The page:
Other categories of protected property under provincial and territorial legislation include:
- food and fuel
- clothing for the claimant and their dependents
- household furnishings for the claimant and their dependents
- motor vehicles
- medical and dental aids for the claimant and their dependents
- sentimental items
- home equity
- tools needed for work
- business and hunting income
- pension plans
Debt, insolvency and bankruptcy rates are low, nominal or non-existent in the northern and Aboriginal territories and communities.Only Ontario and British Columbia do not protect food and fuel. Other provinces and territories either exempt or provide some limited protection of food and fuel. Of the remaining categories, the most protective jurisdiction is Nunavut. It exempts clothing, household furnishings, medical and dental aids, tools of trade for business and hunting. These exemptions recognize the difficulty of accessing goods in the region, the harshness of the environment and, to a large extent, a continued reliance on hunting. They also recognize the need for weapons for protection in the pristine and wild environment. Clothing is also exempt in all jurisdictions except Newfoundland and Alberta, which both set a limit of up to $4,000 per bankruptee.
With respect to sentimental items (including religious, jewelry and furniture items), most jurisdictions do not give complete protection:
- Newfoundland exempts up to $500 in value,
- Saskatchewan exempts up to $7500,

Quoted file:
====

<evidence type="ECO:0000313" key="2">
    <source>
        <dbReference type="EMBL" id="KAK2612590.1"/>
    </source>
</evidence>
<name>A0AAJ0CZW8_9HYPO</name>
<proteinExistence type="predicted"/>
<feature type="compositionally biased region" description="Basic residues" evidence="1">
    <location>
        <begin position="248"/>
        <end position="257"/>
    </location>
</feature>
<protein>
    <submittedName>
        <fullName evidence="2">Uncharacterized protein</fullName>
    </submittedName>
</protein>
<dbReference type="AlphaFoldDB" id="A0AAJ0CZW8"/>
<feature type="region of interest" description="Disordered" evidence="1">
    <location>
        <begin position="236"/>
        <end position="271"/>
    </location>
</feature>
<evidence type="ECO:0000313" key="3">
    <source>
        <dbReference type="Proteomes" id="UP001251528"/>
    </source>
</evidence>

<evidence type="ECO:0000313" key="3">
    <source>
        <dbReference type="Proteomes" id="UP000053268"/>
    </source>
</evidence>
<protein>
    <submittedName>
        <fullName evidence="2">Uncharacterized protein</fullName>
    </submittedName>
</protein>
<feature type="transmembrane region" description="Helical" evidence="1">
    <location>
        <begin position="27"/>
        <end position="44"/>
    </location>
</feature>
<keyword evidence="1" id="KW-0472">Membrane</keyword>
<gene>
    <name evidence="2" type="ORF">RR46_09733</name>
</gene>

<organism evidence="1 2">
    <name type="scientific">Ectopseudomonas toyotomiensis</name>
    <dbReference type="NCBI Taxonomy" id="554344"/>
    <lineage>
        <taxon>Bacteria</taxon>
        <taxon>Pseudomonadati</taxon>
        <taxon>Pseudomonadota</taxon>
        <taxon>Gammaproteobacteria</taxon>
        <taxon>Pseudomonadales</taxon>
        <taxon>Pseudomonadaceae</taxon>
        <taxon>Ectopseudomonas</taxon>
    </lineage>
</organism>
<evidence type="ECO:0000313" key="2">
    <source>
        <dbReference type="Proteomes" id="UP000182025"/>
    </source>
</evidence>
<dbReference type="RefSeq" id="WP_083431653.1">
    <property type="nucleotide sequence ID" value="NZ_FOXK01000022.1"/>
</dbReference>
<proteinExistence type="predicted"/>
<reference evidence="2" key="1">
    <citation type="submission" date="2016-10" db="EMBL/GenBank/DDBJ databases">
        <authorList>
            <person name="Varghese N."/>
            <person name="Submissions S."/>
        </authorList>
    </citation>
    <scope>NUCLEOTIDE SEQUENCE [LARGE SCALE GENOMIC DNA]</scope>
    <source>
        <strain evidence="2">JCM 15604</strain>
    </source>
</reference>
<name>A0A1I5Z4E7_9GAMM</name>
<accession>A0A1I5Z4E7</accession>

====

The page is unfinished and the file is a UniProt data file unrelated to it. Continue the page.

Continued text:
- Manitoba protects only religious articles and furniture, and
- Quebec exempts family papers and portraits, medals and other decorations, along with items needed for religious services.
With respect to pets, only Newfoundland and New Brunswick give protection from bankruptcy within legislation.
Given Canada’s recent super hot residential real estate market, the protection of home equity varies across Canada. With hyper-inflated home values, this category may now fall under policy review for future increases in protected value limits. As it stands now:
- Nova Scotia, P.E.I., New Brunswick and Ontario do not protect home equity,
- Manitoba offers home equity protection up to $2,500 while the Yukon offers $3,000,
- B.C. offers $9,000 to $10,000, depending on location,
- Newfoundland and Quebec offer up to $10,000 of protection,
- Nunavut offers $35,000 while the N.W.T. offers $50,000,
- Alberta, for one owner, allows up to $40,000, and
- Saskatchewan offers the most favourable protection at $50,000 plus up to160 acres of land.
Tools of the trade in Quebec and Nunavut are exempt. Other jurisdictions have value limits ranging from $650 in New Brunswick to up to $10,000 in Alberta and B.C. Finally, quite significant is the category of income and pension plans, which again provinces across Canada treat differently. The Yukon, N.W.T., Nova Scotia and B.C. provide no exemption for income and pension plans. Other jurisdictions offer some exemption.
For complete information on personal property exemptions for bankrupts, see legislation in each province.
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The information in this article was correct at time of publishing. The law may have changed since then. The views expressed in this article are those of the author and do not necessarily reflect the views of LawNow or the Centre for Public Legal Education Alberta.